Interview with Layla Moran MP

Layla Moran was elected MP for Oxford West and Abingdon in this June’s General Election and the Liberal Democrats’ spokesperson for Education, Science & Young People. She read Physics at Imperial College and holds an MA in Comparative Education. Before becoming an MP she was a physics teacher. Layla also advocates evidence-based solutions to environmental issues like flooding and is a strong supporter of science innovation and investments. The Aldes communications officer, Shane Canning, caught up with her to chat about her priorities and some of the important issues in STEM at the moment.

What will be your priorities as Liberal Democrat spokesperson for Education, Science & Young People?

That’s very simple: that every child, no matter their background, can make the most out of life. I appreciate that sounds very simple, but actually when you unpick it and compare it against what happens now you realise that often policy falls short. For example, a lot of the education policy focuses on employers, teachers and parents.  Fair enough, they are voters. But where are the children’s voices? Choice of schools for parents is all very well, but meanwhile subject choices in schools are diminishing due to budget cuts. When seen through the lens of the student, the choice agenda in my eyes is totally focusing on the wrong thing. By putting the children and learners at heart of policy, I believe you make better policy.

Famously, during the Brexit referendum Michael Gove said people were “sick of experts”, how important do you think experts and the evidence they generate are when making policy decisions?

Experts are critical. Ignore them at your peril. As we are beginning to see. Personally it’s the likes of Mr. Gove I am sick of.

What do you think are the biggest challenges faced by the STEM community and industries in the coming years? And what will do you do to address them?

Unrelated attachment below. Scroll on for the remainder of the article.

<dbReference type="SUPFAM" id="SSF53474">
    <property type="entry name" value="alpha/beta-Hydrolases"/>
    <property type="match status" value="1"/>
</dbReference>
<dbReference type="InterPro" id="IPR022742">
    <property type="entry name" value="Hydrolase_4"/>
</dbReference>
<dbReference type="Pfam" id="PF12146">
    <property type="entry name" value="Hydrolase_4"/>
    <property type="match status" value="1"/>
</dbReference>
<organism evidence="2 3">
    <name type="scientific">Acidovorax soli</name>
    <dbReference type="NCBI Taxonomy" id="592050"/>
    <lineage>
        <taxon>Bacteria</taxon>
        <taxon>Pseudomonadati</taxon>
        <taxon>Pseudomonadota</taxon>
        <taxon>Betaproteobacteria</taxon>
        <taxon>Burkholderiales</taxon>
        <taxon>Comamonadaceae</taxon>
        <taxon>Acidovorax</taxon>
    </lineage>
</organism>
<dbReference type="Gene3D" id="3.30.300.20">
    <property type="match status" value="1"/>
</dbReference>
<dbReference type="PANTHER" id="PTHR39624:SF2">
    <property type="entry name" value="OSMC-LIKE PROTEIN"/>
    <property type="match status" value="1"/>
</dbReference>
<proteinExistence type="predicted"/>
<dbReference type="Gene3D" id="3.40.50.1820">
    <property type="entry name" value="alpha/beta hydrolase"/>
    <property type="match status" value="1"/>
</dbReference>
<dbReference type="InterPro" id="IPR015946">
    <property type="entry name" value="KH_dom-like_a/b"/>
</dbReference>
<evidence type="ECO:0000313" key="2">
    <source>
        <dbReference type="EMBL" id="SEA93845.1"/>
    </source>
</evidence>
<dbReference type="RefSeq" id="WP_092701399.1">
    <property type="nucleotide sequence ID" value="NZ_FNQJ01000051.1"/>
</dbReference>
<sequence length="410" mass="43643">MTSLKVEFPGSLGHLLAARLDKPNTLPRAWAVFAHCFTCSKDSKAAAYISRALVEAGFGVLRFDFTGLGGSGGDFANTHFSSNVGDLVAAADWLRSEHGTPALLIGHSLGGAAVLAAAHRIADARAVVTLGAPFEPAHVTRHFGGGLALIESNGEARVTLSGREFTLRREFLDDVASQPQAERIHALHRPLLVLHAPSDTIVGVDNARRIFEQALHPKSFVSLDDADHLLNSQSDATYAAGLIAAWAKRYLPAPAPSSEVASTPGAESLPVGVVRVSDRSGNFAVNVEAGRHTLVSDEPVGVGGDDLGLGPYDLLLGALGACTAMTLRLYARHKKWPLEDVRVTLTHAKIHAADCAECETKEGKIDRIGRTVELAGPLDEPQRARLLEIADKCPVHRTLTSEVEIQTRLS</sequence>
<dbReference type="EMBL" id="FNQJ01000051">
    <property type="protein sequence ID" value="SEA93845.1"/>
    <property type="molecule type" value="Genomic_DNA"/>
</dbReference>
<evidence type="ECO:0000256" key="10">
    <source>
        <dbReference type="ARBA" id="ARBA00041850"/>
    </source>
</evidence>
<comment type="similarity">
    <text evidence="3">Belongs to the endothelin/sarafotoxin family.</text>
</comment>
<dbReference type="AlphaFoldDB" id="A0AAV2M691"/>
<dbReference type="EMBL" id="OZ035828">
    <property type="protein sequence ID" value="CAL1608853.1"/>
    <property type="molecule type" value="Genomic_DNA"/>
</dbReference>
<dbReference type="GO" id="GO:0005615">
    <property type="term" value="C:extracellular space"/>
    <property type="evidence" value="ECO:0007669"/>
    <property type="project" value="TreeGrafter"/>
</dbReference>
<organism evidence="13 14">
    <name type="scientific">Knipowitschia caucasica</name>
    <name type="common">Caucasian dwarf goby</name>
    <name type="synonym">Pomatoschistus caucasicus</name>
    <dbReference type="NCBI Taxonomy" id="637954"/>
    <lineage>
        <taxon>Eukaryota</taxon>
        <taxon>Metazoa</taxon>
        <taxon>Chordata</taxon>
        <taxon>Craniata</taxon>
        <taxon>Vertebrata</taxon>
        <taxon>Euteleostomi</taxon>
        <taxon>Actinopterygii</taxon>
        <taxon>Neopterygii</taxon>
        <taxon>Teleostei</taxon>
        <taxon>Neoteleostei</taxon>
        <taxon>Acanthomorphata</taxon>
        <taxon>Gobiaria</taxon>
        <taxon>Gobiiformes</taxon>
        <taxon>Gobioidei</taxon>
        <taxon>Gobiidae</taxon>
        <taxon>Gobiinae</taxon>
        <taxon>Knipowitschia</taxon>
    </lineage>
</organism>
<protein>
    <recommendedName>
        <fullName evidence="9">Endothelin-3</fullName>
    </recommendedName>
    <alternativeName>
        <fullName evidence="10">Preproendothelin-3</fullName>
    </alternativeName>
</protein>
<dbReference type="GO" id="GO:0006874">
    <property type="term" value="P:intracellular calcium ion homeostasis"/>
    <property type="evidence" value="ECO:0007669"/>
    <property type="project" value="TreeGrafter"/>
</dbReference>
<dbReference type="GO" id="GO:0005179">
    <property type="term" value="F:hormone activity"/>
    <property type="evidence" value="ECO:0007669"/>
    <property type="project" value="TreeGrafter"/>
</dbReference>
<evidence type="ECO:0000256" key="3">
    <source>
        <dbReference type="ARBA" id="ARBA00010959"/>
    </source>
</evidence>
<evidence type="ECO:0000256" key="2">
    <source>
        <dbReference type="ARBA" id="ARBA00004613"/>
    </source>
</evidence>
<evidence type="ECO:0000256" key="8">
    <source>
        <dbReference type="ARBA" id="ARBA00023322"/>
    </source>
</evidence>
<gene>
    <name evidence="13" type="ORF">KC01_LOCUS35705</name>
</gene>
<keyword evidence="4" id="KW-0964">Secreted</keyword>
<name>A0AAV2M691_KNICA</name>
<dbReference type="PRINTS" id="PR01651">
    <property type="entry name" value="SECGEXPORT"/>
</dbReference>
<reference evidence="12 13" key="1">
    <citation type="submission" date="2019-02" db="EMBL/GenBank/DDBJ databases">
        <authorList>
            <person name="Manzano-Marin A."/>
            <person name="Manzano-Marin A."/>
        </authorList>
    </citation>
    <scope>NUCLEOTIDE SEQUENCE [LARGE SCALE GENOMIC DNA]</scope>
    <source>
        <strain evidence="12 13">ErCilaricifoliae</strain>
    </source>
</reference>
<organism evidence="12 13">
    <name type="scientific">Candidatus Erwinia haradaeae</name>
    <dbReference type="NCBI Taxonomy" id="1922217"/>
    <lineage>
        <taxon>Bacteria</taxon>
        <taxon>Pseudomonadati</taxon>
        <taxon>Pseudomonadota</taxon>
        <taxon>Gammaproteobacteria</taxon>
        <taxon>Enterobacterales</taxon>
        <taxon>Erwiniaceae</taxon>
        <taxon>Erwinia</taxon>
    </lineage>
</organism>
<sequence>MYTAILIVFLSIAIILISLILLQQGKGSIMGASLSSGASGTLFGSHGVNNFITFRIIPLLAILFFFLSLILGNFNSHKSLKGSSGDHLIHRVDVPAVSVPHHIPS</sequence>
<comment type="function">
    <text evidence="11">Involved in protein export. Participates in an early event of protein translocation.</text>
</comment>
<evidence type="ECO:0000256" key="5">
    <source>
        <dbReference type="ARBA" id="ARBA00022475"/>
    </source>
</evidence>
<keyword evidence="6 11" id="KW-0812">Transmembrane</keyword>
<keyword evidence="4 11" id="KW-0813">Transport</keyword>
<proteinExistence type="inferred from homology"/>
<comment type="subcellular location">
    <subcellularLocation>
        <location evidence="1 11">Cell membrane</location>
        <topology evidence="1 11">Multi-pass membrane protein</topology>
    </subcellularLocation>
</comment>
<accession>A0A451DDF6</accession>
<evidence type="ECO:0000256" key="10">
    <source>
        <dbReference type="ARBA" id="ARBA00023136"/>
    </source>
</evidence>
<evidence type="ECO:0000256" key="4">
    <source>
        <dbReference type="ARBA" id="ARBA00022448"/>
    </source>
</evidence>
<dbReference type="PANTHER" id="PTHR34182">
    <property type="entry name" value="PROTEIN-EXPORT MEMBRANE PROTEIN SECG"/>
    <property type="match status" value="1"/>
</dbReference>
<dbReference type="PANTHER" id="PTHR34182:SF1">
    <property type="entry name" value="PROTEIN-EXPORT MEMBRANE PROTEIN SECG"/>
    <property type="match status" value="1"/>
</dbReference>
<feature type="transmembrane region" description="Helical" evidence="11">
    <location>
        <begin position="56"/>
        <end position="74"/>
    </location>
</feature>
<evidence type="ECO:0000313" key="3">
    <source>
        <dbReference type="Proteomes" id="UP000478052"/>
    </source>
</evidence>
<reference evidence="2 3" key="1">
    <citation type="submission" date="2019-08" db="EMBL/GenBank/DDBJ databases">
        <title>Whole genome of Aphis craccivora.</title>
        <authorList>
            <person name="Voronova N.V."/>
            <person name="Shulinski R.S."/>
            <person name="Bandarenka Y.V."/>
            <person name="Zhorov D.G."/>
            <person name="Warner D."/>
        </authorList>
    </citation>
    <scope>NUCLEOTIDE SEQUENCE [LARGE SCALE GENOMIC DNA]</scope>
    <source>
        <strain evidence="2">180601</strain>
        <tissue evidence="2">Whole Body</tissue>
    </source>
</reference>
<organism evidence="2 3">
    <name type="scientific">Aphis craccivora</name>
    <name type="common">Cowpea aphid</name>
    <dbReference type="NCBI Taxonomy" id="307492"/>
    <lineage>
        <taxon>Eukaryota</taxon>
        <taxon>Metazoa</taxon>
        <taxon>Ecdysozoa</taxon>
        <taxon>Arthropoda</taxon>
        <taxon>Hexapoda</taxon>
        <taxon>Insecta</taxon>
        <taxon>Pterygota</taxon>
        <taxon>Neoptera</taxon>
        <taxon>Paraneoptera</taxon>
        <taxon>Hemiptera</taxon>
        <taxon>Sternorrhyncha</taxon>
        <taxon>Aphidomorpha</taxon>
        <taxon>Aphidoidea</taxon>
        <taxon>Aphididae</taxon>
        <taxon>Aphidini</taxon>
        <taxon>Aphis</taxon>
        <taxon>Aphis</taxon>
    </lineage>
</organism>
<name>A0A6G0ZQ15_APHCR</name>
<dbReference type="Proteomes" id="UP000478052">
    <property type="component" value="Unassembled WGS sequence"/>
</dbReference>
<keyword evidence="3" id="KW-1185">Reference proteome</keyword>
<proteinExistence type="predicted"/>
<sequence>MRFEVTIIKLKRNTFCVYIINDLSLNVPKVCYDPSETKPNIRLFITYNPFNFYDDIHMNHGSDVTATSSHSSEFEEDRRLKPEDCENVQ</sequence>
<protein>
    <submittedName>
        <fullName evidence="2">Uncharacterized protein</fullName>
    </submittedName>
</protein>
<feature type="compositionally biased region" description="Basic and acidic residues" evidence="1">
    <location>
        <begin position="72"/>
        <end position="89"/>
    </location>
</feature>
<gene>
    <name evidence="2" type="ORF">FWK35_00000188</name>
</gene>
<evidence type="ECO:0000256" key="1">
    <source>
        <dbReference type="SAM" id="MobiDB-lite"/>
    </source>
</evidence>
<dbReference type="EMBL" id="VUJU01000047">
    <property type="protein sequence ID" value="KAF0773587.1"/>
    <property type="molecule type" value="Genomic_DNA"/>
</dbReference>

The STEM community is above all driven by a sense of purpose towards gaining knowledge to better understand our universe. History shows us that much of what the community thinks and discovers sets the tone for technological advancement sometime decades after it is conceived. I think one of the biggest issues is the existential threat posed by the mistrust of experts which in turn diminishes the value of scientific reasoning. For example, while the focus of much of the debate on Euratom is about brownouts and medical isotopes, it is also a quest for knowledge. To achieve sustainable fusion in my view will be as significant to humanity and discovery and putting a man on the moon was. Somehow that sense of discovery and purpose has been lost in the debate in recent years. I’d like to see that reignited and recognised in government. Not least by properly funding it – 2% above inflation should be the aim at the very least.

2014 report (PDF) by WISE found that an equal number of boys and girls studied STEM subjects at GSCE level, however, there was a drop off of girls studying STEM subjects at A level. Also, only 13% of those working in STEM occupations are women. What do you think should be done to encourage more girls to study STEM subjects and enter careers in this area?

The fact that girls like science up to GCSE doesn’t surprise me, because science is fun! And girls as just as good at it as boys. But from 16 on you start to think about your career. I think we need to start young and actively challenge gender stereotyping when it occurs. From adverts that have males being construction workers to children’s books, we expose children very early on to ideas about what they will and will not be. If girls believe they can be scientists and the world encourages them then they will be. But the challenge in this area is far from over I am afraid.

Climate change is one of the biggest problems faced by our planet right now. How do you think the government should be working with scientists and engineers to tackle this problem head on?

A good start would be for all ministers to fully get behind the agenda. The issue seems to be far less prominent than it ought to be. I simply don’t understand how the government seems to ignore the evidence in front of them. I’d like to see the climate change agenda be a strand in every government department. Think budgets cuts, but in this case carbon budgets. It should be a collective responsibility.